“The idea that nearly all human individual and cultural activity is a response to death sounds far-fetched. But the evidence the authors present is compelling and does a great deal to address many otherwise intractable mysteries of human behaviour. This is an important, superbly readable and potentially life-changing book…. The lesson contained within The Worm at the Core suggests one should confront mortality in order to live an authentic life, as the Epicureans and the Stoics suggested many centuries ago.”—The Guardian (U.K.)
“A neat fusion of ideas borrowed from sociology, anthropology, existential philosophy and psychoanalysis…[The] sweep-it-under-the-carpet approach to death is facile and muddle-headed. More than that, it has consequences more far-reaching than we could possibly imagine because, as [the authors] see it, death informs practically every aspect of human existence. From the way we organise our societies to the moral codes we live by, even down to how we have sex and what rituals and emotions we ascribe to it, death is the bedrock.”—The Herald (U.K.)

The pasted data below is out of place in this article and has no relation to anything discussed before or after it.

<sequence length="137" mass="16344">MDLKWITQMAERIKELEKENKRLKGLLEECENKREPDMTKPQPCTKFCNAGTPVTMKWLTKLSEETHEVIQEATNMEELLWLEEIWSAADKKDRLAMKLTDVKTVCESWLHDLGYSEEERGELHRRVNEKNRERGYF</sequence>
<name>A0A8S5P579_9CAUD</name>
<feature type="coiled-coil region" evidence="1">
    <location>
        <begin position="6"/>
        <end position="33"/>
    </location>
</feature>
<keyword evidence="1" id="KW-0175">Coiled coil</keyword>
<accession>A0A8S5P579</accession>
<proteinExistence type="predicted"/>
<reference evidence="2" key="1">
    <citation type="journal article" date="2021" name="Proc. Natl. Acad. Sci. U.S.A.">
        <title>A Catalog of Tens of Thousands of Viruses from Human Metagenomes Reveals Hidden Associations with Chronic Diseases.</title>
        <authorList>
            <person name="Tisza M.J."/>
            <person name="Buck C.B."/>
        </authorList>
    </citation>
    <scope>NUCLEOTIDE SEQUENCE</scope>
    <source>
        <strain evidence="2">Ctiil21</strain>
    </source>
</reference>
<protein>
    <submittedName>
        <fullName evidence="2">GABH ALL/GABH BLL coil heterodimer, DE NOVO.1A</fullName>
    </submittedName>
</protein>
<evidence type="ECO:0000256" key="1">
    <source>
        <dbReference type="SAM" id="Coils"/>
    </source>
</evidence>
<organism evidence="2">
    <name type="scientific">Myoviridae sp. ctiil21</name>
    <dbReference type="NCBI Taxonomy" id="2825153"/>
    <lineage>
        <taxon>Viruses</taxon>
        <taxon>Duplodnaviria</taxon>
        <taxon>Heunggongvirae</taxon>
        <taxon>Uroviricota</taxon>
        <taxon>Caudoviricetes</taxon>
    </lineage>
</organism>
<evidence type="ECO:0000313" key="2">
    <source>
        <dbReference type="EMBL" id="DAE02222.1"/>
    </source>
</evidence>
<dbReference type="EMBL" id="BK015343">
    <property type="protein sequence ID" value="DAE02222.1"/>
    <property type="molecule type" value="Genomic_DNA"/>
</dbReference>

“Deep, important, and beautifully written, The Worm at the Core describes a brilliant and utterly original program of scientific research on a force so powerful that it drives our lives, but so frightening that we cannot think clearly about it. This book asks us to, compels us to, and then shows us how—by shining the light of reason on the heart of human darkness.”—Daniel Gilbert, Edgar Pierce Professor of Psychology, Harvard University, and author of Stumbling on Happiness
“As psychology becomes increasingly trivial, devolving into the promotion of positive-thinking platitudes, The Worm at the Core bucks the trend. The authors present—and provide robust evidence for—a psychological thesis with disturbing personal as well as political implications. This is an important book.”—John Horgan, author of The End of War and director of the Center for Science Writings, Stevens Institute of Technology
“This is a wonderfully (terrifyingly) broad and deep study of most everything we know or have thought about death. It carries Ernest Becker’s work a long way further down the road.”—Sam Keen, author of Faces of the Enemy
From the Hardcover edition.
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